Tag Archive for: Night Mission

What follows is the first review of one of the original participants from Night Mission III that I hosted in July 2016 in Vienna. Enjoy the read!

Night Mission III

Let’s face an inconvenient truth: Regular life is boring, about 95 % of the time. Wake up, eat, work, eat, wash the dishes, sleep, repeat. Yes, there’s the time with our loved ones that no one will want to miss, but apart from that? Repetition. “Groundhog Day” all over again.

For me, sports in general and parkour in particular is a form of breaking out of this routine. As long as I am moving forward, I am out of the comfort zone – I have to interact with my surroundings, their form dictates my options. And sometimes, this urge for getting out of the day-to-day-habit sends me off to events that challenge me even further. I’ve done several OCRs like Spartan Race, Wildsau Dirtrun and others. The Night Mission III was a whole different kind of thing, and I’m still not entirely sure what I experienced – but it was awesome.

Starting things off with nine people (including Alex, our guide for the night) in Heiligenstadt, we were all a bit anxious. Nobody except Alex and Christian – who stood in as instructor for Alex at some of the challenges – had ever been on a Night Mission before, and we did not really know what to expect. Right off the bat, Alex told us that the Mission was going to last for nine hours in total. A little more than I had anticipated, since I thought it ended at sunrise, which would have been two hours earlier. But well, it was too late to change my mind (not that I wanted that) and we set off into the night.

What followed was a well planned series of tasks along a certain subway line that in my opinion seldom had really a lot in common with “classic” Parkour movement. Only one challenge asked for continuous, flowing movement for five minutes in a row, which of course looks best if done with panache and a few pres and kongs. Apart from that, there was climbing, daring, endurance and a whole lot of teamwork excercises. In a smart move, Alex made sure that we changed partners for almost every task he threw at us. This way we could not stick to people we already knew, but had to get acquainted with all of our team – and I am very grateful for that, since they were a lovely bunch. See, there is a sense of cameraderie (even though I do not really like this word) between people that have shared a whole night of continuous movement, mental and physical challenges as well as a lot of smiles. Smiles and seldom loud laughs, mind you – because we’re ninjas, dammit! And come morning, I did feel a bit ninja. A thoroughly beaten ninja, mind you; I would not recommend this whole shenanigans to ill-prepared people. Run a few training rounds, scrape your knees in basic Parkour movement practice, maybe climb around a little in your local bouldering facility – you will need those things. But anyway: After all Alex had thrown at us, we were still standing, still moving, still checking of the last tasks (doing continuous push-ups for fifteen minutes at 6 AM – yeah, about as much fun as it sounds). I am happy to report that the whole team has made it through the night, but might have undergone the slightest bit of a change. Because even though the regular life may be boring from time to time, I will always enjoy every part of it if it leads me to exciting events like the Night Mission III.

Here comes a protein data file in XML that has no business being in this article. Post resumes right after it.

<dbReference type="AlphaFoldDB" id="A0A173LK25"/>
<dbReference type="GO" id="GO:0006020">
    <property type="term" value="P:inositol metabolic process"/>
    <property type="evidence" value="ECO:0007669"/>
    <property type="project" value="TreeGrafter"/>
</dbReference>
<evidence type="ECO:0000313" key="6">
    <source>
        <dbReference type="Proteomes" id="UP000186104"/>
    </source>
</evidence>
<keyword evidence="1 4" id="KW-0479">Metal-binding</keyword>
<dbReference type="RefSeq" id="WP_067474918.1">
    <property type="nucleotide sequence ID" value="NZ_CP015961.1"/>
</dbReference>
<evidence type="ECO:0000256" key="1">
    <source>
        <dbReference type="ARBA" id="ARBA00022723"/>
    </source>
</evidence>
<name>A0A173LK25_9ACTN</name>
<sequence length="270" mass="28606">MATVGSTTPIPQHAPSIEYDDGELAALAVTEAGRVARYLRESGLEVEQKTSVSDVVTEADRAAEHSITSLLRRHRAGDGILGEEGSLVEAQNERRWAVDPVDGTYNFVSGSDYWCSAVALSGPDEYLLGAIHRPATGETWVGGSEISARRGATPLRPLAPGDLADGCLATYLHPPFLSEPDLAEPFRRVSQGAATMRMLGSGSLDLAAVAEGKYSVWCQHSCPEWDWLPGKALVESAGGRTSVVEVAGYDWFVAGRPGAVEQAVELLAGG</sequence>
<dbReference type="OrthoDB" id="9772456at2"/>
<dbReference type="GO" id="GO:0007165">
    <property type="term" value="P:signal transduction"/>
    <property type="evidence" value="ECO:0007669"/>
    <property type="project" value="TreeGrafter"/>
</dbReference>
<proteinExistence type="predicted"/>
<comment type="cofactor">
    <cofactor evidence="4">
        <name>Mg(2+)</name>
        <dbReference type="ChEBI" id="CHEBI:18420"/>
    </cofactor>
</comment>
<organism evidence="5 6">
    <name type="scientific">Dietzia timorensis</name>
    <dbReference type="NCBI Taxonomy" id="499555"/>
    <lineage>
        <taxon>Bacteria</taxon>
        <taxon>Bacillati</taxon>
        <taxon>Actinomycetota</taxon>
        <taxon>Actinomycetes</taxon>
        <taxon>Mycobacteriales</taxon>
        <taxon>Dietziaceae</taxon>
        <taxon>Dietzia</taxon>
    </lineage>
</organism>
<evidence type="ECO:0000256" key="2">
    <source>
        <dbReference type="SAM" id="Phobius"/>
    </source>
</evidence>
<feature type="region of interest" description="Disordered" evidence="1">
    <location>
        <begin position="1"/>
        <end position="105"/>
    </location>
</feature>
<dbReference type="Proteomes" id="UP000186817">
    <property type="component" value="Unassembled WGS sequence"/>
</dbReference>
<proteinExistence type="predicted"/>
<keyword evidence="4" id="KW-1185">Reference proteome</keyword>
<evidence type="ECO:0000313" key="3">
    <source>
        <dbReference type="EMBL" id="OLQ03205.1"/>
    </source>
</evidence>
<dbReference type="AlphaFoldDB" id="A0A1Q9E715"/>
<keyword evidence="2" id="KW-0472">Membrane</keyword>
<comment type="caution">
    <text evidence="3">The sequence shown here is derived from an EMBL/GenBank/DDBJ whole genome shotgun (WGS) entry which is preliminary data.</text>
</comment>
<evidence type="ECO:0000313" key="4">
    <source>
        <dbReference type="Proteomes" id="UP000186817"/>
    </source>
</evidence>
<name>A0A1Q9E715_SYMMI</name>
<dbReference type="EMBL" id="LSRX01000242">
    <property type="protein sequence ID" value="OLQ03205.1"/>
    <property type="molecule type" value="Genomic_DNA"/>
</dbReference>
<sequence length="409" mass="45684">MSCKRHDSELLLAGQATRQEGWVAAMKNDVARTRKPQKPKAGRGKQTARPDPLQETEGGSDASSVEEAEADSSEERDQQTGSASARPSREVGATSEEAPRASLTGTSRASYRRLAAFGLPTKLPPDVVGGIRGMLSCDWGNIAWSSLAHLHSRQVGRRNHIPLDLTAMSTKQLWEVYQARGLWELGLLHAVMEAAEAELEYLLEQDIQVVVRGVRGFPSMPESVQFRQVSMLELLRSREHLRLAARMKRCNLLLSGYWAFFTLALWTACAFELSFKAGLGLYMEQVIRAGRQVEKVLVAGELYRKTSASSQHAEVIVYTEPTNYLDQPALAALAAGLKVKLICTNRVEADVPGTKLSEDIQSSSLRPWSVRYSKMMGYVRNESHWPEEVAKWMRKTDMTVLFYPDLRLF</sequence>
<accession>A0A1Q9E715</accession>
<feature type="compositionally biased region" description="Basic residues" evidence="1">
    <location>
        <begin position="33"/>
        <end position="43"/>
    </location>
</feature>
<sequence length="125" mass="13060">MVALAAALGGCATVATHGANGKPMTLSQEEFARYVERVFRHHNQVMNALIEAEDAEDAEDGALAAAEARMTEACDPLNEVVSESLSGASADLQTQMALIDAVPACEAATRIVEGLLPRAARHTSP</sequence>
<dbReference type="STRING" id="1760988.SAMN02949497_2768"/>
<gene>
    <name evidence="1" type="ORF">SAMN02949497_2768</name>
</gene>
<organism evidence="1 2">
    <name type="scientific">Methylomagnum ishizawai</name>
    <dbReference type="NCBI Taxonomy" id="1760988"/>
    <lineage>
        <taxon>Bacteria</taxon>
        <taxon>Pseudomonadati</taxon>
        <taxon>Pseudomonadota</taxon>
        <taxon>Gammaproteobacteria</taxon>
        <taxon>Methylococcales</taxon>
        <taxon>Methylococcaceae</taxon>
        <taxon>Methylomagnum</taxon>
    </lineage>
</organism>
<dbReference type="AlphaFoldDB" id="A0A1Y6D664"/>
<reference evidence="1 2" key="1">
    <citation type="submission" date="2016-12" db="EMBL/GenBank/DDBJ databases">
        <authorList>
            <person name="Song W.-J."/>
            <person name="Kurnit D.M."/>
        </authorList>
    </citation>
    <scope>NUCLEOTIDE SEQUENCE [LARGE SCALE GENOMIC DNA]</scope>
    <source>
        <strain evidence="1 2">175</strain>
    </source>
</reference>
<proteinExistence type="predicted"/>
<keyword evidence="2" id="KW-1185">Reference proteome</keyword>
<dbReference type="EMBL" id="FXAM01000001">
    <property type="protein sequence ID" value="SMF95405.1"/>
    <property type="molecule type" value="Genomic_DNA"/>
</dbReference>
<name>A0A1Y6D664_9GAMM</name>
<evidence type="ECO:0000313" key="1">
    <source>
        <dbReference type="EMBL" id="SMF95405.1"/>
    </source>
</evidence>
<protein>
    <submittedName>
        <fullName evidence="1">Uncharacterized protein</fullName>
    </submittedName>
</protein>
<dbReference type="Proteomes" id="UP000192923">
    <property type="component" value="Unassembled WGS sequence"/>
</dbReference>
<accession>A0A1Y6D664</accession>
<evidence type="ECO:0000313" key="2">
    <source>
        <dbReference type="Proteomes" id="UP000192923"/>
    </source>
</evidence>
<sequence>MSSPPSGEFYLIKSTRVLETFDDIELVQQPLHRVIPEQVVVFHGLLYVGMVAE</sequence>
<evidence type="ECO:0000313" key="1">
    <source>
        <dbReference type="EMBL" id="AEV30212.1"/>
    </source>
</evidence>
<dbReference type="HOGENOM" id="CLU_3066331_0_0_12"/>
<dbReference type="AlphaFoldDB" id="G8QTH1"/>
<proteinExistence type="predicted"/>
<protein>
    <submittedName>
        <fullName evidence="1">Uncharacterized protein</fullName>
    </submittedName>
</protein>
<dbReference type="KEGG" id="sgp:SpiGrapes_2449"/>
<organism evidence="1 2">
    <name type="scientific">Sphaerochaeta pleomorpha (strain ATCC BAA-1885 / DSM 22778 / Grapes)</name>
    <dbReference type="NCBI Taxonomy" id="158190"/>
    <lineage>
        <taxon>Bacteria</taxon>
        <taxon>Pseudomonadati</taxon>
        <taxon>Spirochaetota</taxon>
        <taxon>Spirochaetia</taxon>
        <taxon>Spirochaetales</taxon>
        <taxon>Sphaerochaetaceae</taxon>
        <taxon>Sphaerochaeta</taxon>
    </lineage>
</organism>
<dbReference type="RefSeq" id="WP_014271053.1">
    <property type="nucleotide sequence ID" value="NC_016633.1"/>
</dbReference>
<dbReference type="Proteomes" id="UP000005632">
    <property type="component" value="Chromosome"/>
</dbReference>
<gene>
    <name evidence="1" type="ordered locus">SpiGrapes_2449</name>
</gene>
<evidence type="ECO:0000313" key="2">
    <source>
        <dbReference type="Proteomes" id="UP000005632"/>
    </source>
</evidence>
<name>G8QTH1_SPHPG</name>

Below you will find an unpublished record of my experiences from the first PKGen Night Mission in London in 2014. After this experience and my return to Austria I had the pleasure of adapting the concept that eversince has positively changed my training approach.


Parkour Generations Night Mission Challenge


In March 2014 I had the pleasure of attending the first official Parkour Generations Night Mission Challenge. The Night Mission derives from a way of training where practicioners train through the whole night, taking advantage of an empty city to explore and to challenge themselves all through a longer period of time. Especially the parkour founders used to regularly train like that where as my personal encounters with this sort of experience were very limited. I was told stories by PKGen members of some of the adventures they set out to so I was a bit worried of what would await me.


At the time I decided to go for the first Night Mission all I knew was that it will be hard, it will start at 21:00 and we will end by sunrise (6:00). I did not know of how it will be exactly or what I should be aware of.